Speaking at Princeton University, a gay student questioned the conservative justice about a 2003 dissenting decision written by Scalia in support of anti-sodomy laws.
The student, Duncan Hosie, who identified as gay, questioned Scalia’s comparison between having a moral objection to sodomy and having a moral objection toward things like bestiality or murder. Scalia defended his comparison as an ‘effective’ form of argument.
“If we cannot have moral feelings against or objections to homosexuality, can we have it against anything?” Scalia asked, explaining his dissent. “It’s a reduction to the absurd … I don’t think it’s necessary but I think it’s effective,” Scalia said, adding dryly, “I’m surprised you weren’t persuaded.”
This exchange could provide future insight on the heels of the announcement that the Supreme Court will hear two cases regarding gay marriage later this year.
The case in question, Lawrence v. Texas, 539 U.S. 558 (2003), is a landmark decision by the United States Supreme Court under which the U.S. Supreme court struck down sodomy law in Texas, and by extension in thirteen other states, by a 6-3 ruling. This case made same-sex sexual activity legal in every U.S. state and territory.
In his dissenting opinion in that case, Scalia wrote that moral objections to sodomy should be considered as valid as moral objections to bestiality and murder:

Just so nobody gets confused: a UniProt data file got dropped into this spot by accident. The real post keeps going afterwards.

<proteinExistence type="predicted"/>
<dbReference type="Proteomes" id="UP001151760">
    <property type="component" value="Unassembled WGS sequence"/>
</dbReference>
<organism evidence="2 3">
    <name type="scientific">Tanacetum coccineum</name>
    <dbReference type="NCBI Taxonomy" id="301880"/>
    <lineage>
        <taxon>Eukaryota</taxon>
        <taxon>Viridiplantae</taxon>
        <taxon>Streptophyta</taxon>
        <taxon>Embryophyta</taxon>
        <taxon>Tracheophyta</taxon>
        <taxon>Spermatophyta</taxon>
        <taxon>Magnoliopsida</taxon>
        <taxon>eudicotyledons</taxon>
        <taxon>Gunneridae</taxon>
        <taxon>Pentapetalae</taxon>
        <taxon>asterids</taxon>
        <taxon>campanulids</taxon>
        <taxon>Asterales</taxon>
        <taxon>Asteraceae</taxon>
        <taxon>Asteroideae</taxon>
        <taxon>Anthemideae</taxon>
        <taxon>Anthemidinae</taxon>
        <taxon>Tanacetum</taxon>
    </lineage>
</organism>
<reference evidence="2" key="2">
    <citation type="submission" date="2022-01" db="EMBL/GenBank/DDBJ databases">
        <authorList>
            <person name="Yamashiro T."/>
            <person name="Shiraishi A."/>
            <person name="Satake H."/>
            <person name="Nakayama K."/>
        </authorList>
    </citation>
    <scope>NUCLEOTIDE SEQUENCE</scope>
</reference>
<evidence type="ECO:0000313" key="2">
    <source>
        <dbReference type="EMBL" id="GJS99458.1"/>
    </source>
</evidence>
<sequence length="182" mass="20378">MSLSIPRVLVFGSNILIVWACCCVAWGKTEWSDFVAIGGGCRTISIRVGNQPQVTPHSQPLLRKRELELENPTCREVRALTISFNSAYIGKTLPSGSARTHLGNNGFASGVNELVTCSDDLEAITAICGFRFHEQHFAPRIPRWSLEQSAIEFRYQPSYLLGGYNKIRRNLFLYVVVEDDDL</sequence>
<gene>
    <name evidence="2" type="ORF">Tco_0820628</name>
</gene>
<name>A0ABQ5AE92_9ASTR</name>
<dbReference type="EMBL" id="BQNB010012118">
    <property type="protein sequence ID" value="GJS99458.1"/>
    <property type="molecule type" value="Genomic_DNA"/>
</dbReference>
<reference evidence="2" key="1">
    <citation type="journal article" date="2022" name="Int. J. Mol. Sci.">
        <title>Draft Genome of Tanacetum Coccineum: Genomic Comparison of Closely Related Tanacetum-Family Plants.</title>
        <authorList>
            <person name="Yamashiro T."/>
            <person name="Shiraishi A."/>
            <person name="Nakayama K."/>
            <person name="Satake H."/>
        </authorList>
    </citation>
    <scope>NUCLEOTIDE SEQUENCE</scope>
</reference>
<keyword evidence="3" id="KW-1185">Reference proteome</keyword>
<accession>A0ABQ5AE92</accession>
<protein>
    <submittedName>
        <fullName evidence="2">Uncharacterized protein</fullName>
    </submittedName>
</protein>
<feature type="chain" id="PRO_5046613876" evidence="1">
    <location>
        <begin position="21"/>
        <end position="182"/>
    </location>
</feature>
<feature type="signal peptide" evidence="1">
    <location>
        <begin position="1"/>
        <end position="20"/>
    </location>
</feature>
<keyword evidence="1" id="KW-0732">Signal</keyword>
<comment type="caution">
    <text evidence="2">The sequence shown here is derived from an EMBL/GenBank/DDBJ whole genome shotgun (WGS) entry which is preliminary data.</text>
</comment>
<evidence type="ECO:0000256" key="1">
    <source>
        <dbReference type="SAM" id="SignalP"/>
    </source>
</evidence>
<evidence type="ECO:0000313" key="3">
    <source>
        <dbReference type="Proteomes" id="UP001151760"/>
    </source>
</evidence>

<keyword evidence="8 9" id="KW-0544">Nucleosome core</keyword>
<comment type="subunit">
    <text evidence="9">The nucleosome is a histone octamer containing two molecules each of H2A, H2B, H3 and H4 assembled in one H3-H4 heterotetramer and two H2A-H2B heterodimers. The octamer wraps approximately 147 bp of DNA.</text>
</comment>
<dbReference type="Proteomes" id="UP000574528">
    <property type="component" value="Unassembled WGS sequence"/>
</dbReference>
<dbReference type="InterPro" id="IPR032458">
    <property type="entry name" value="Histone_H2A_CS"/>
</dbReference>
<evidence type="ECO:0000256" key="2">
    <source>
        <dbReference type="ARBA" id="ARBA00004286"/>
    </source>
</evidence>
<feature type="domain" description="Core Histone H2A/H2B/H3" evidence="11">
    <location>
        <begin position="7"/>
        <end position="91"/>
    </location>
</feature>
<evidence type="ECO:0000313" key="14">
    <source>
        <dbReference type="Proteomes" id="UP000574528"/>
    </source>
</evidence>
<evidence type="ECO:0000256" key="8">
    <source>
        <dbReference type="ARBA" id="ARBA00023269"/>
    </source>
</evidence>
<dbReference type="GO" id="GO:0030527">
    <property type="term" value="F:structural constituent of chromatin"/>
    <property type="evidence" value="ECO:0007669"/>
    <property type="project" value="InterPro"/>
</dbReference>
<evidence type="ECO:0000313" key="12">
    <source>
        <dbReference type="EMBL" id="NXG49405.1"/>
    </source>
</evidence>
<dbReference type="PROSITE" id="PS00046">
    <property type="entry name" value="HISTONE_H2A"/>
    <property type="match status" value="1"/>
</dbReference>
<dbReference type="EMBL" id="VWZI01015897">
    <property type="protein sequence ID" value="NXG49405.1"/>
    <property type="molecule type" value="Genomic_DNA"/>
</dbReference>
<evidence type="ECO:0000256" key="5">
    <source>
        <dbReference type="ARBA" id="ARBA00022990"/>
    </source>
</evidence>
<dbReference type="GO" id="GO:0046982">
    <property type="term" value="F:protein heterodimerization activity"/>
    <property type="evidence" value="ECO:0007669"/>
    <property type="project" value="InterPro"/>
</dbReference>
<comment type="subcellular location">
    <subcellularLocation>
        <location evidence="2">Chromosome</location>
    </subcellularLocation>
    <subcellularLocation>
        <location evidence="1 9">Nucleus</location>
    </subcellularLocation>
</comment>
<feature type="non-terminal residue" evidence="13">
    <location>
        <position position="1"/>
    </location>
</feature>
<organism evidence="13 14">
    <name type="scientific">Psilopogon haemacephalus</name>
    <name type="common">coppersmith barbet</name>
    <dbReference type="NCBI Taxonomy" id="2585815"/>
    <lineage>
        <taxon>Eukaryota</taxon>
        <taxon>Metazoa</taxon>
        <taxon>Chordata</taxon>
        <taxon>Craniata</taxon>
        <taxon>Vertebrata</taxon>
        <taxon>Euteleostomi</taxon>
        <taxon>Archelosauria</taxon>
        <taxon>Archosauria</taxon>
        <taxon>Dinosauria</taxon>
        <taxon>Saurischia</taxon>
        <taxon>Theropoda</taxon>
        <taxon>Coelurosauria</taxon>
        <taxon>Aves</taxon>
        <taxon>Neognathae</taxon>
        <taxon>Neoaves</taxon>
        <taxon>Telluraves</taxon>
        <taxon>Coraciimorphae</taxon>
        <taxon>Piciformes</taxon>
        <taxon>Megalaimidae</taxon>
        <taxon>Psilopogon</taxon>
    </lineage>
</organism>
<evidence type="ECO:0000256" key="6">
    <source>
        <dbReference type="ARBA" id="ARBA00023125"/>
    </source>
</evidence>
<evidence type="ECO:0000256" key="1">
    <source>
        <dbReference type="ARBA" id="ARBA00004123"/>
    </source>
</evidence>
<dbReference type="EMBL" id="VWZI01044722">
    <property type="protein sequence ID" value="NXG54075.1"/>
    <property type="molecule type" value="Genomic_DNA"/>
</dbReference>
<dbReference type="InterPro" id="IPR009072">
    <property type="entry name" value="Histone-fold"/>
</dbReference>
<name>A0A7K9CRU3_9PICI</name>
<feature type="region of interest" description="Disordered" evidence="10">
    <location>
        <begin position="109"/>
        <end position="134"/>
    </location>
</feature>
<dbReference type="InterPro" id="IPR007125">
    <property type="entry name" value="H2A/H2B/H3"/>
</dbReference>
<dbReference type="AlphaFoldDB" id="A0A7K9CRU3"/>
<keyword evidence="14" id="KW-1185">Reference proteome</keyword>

Countless judicial decisions and legislative enactments have relied on the ancient proposition that a governing majority’s belief that certain sexual behavior is “immoral and unacceptable” constitutes a rational basis for regulation. We ourselves relied extensively on Bowers when we concluded, in Barnes v. Glen Theatre, Inc., that Indiana’s public indecency statute furthered “a substantial government interest in protecting order and morality”. State laws against bigamy, same-sex marriage, adult incest, prostitution, masturbation, adultery, fornication, bestiality, and obscenity are likewise sustainable only in light of Bowers’ validation of laws based on moral choices. Every single one of these laws is called into question by today’s decision; the Court makes no effort to cabin the scope of its decision to exclude them from its holding. The impossibility of distinguishing homosexuality from other traditional “morals” offenses is precisely why Bowers rejected the rational-basis challenge. “The law,” it said, “is constantly based on notions of morality, and if all laws representing essentially moral choices are to be invalidated under the Due Process Clause, the courts will be very busy indeed”. SOURCE